Oscars: Japan's 'Her Love Boils Bathwater' Offers Its Director a Second Chance
Ryoto Nakano almost gave up on the movie business, but with only his second film, he has become one of the hottest filmmakers in Japan.
Her Love Boils Bathwater doesn’t sound like it has Oscar contender written all over it when considering that the filmmaker wasn’t a big movie fan, was fired as an assistant director and dropped out of the film business. But this foreign-language hopeful has won 35 awards and made its helmer, Ryota Nakano, one of the most in-demand new directors in Japan.
“I was about 23 or 24 years old when I decided to be a director, after I’d graduated university really late. I wasn’t even a big film fan when I was young,” recalls Nakano, sitting in his favorite coffee shop in Kawasaki, outside Tokyo, where he writes his scripts.
After graduation, Nakano’s early attempt to hone his craft as an assistant director didn’t bode well. “I was useless,” he declares. “Seriously, no good at it at all, and I got fired in the middle of a shoot. I dropped out of the movie business for a couple of years.”
After working on “really small television shows” for a few years, Nakano realized he wanted to make movies after all and began developing his own projects. Approaching 40, he resolved to give directing a real shot and “went into a lot of debt” to make Capturing Dad in 2012. The story of two sisters trying to reconnect with a dying father who had abandoned their family won critical praise and awards at home and abroad. It also convinced Nakano he could make Bathwater, a script he had written nearly a decade earlier.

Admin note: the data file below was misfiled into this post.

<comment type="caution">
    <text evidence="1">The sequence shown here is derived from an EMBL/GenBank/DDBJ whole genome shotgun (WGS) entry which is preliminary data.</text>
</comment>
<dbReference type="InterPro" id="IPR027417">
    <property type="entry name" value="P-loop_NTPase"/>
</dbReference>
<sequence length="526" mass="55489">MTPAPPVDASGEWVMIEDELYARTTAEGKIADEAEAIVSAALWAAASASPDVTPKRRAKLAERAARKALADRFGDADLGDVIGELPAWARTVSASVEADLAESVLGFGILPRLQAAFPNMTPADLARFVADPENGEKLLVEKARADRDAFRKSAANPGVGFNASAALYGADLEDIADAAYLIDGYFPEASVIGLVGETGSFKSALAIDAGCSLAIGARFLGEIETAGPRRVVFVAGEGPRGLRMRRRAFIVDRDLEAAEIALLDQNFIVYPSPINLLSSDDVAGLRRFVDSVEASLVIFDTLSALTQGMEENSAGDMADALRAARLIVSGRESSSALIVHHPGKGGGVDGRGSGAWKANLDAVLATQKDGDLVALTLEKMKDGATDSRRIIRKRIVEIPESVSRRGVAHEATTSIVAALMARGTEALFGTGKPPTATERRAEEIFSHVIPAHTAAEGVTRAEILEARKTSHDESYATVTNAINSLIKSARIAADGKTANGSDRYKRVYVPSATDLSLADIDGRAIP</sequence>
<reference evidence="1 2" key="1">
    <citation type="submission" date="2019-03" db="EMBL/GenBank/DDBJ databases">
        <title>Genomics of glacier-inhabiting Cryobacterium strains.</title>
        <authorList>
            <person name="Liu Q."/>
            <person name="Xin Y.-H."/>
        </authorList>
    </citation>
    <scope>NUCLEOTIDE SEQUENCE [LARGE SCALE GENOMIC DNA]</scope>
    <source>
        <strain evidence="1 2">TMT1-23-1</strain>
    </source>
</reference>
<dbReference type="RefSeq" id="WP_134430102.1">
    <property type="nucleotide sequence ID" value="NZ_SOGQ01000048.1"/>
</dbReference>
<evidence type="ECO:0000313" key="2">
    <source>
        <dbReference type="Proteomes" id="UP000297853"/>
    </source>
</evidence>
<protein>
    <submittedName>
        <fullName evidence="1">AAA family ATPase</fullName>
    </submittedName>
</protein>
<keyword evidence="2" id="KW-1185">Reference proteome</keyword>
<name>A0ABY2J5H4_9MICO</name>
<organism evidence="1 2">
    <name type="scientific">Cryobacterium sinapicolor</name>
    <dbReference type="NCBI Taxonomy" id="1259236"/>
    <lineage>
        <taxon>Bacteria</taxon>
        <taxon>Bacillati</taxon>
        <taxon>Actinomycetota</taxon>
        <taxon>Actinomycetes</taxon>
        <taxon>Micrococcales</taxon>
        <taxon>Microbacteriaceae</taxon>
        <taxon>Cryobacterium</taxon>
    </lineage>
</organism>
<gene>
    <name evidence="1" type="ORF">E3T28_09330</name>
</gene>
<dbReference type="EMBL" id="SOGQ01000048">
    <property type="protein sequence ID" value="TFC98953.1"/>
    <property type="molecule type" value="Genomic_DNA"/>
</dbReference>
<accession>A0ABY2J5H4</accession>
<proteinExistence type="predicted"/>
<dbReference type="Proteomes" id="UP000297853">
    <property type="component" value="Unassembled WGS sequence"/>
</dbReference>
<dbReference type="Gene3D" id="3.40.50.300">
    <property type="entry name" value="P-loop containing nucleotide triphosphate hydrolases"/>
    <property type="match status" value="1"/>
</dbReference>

Bathwater revolves around a dysfunctional family whose matriarch (played by Rie Miyazawa, one of Japan’s most popular actresses) wants to resolve the familial conflicts after discovering she is terminally ill. The backdrop is the family’s bathhouse business, which is as rundown and in need of repair as their relationships.
“All I had at the beginning was my script. I was a new director with no name, but I had confidence in the script,” he says. “Rie Miyazawa read it and wanted to make the film. A top Japanese actress like Miyazawa coming on board was huge. From there, then budget went up a bit, too,” recalls Nakano with a laugh.
He says setting the film in a bathhouse — known as a sento in Japan— was central to the story he wanted to tell. “It’s a strange aspect of Japanese culture,” he says, “getting into a big bath with strangers, who strike up conversations with each other. I think Japan, and probably the world, is suffering from a lack of communication these days.” It could be a good omen: The last Japanese foreign-language Oscar entry to prominently feature a sento was Yojiro Takita’s Departures in 2009, and it went on to capture the Academy Award.
This story first appeared in the Dec. 6 issue of The Hollywood Reporter magazine. To receive the magazine, click here to subscribe.